Unlike Tears For Fears, Barenaked Ladies tend to tour with artists from the same era. Credit: Bruce Allen Bennett/Shutterstock

This isn’t to say any one of these strategies is better than the other. It is to make the point that, as Jon says, “Every song you play is a marketing decision.” Every content you generate is a marketing decision. Every message you promote is a marketing decision.

Always think strategically about your music. Your content. Your messaging. Is it consistent with what you want to communicate about your brand and the images you want to build? If it is, move forward. If not, take a step back and evaluate.

Utilize research to determine which images you own, and track perceptions as you build the ones you want and attempt to shed the ones you don’t.

Seth Godin’s Lessons for Radio

In his opening keynote speech at Internet Summit in Raleigh, NC on November 15th, it only took author/marketing guru Seth Godin about five minutes before mentioning radio and the music industry.

According to Godin, 1972 was the perfect year for the music business. The reason? Scarcity of choice.

If you wanted to purchase an album, you had to go to a brick and mortar record store.

If you loaned someone your album, you generally needed to go buy another one.

If you wanted to discover new music, you had to hear it on a radio station.

The spokes of the music industry wheel all benefited from exclusivity – the record stores, radio stations and record companies.

Today, of course, you can download music and stream music from a seemingly endless potpourri of providers. You can watch videos for free on YouTube.

Like so many other industries, scarcity of choice has been replaced with abundance.

While Seth Godin doesn’t provide a prescription for the music industry, he does preach differentiation and content. Marketing conferences send out a parade of thought leaders all selling one thing in many different packages.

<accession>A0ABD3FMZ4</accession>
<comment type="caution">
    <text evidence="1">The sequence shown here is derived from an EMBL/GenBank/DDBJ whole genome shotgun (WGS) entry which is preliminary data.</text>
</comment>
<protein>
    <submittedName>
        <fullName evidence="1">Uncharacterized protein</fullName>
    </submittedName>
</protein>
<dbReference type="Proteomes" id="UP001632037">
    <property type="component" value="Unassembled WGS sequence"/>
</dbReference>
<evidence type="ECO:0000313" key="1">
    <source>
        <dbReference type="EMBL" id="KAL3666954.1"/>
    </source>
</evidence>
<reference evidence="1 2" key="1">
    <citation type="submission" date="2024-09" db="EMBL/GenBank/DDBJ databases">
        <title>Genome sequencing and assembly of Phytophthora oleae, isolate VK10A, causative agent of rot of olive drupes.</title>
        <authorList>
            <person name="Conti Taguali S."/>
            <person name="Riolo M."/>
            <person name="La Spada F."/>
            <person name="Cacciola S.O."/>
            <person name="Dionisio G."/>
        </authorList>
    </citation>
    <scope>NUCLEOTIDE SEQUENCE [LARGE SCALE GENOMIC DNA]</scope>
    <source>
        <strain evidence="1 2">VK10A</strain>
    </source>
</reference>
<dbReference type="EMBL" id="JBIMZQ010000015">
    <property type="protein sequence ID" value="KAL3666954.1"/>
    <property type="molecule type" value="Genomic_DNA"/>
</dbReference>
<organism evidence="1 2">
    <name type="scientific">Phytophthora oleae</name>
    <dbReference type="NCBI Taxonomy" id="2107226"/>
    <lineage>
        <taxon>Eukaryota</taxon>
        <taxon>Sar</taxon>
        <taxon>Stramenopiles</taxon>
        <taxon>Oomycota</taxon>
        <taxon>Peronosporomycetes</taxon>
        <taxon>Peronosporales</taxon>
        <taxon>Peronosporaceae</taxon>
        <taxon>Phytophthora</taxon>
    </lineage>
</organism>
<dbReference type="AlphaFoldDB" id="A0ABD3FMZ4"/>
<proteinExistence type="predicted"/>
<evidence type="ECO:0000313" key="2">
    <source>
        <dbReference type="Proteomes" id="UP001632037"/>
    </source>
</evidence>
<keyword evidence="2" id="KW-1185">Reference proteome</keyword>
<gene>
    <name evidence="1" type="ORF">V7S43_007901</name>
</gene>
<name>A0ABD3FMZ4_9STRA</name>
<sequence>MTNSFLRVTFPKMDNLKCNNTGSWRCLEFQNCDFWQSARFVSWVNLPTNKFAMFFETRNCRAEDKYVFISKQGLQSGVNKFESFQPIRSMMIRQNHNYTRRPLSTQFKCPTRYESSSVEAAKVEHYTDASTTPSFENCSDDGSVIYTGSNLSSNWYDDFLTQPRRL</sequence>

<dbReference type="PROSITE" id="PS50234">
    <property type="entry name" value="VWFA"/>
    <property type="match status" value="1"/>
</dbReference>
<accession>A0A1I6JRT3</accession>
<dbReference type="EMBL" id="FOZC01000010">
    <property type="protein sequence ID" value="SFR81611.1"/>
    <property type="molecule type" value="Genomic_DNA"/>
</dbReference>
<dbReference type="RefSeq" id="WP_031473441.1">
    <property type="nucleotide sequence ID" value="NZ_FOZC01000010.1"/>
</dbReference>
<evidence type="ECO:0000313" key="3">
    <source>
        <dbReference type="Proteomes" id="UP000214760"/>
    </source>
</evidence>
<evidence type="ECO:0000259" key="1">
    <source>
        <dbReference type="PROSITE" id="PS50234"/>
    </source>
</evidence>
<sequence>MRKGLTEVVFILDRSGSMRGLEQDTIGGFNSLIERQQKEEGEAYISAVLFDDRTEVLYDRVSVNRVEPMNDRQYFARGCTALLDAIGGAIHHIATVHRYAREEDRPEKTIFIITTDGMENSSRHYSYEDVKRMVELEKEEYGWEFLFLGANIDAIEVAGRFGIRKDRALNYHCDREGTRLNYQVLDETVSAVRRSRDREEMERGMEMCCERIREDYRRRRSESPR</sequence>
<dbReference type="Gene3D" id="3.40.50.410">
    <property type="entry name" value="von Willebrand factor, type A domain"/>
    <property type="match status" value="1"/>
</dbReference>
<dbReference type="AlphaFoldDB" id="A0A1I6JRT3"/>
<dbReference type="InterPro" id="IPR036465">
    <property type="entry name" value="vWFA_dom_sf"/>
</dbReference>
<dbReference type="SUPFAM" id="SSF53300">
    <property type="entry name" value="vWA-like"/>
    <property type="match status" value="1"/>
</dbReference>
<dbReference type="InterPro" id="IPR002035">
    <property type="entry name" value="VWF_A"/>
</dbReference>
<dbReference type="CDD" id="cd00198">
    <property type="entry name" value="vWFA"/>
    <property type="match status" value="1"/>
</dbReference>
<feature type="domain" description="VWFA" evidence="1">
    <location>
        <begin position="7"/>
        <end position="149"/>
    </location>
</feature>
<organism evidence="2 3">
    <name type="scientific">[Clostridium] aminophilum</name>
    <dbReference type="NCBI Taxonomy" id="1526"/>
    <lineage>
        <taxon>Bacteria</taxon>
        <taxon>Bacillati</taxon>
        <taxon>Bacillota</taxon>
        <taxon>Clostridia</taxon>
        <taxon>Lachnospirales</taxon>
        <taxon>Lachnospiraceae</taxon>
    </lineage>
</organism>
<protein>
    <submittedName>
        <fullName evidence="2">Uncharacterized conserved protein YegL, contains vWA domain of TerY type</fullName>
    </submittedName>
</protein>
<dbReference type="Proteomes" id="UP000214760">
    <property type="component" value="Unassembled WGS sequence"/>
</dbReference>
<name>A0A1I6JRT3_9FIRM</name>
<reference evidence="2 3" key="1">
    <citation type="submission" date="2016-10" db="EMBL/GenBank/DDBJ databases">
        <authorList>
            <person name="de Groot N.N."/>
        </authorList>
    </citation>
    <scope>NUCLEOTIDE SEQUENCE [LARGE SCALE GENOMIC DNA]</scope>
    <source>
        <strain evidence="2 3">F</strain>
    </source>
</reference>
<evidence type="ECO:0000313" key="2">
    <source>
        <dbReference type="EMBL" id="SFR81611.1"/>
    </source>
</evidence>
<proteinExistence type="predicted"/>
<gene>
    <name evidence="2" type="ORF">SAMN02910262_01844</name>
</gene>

Stand out with content, content, content.

When Godin first self-published his 2003 breakthrough book, “Purple Cow: Transform Your Business by Being Remarkable”, the title was printed sideways and it was delivered in a milk carton if ordered by mail. Naturally, it was also very purple.

Radio’s been doing this kind of thing for a very long time.

Flashback to 1974 Los Angeles. Shadoe Stevens was hired to program KMET, an underperforming free-form rock station. Stevens differentiated the station by adding high energy production value and jingles, and placing billboards and stickers all around town with the logo in reverse and upside down. Sound familiar?

Godin provides great examples of companies coming up with unique ideas to differentiate. A lawn service that uses GPS to provide homeowners with exact pricing based on the size of their yard. Tesla calling their 0-60 in 2.2 seconds technology “Ludicrous Mode”.

The fact of the matter is, while everyone is currently trying to figure out content creation, radio professionals have been masters at this for decades. Radio stations are innovation labs for promotions, imaging, production, format creation and much more. Air talent comes up with fresh content for their stations on a daily basis.

If the path to differentiation is content, radio has the people that are up to the challenge.

What’s your milk carton?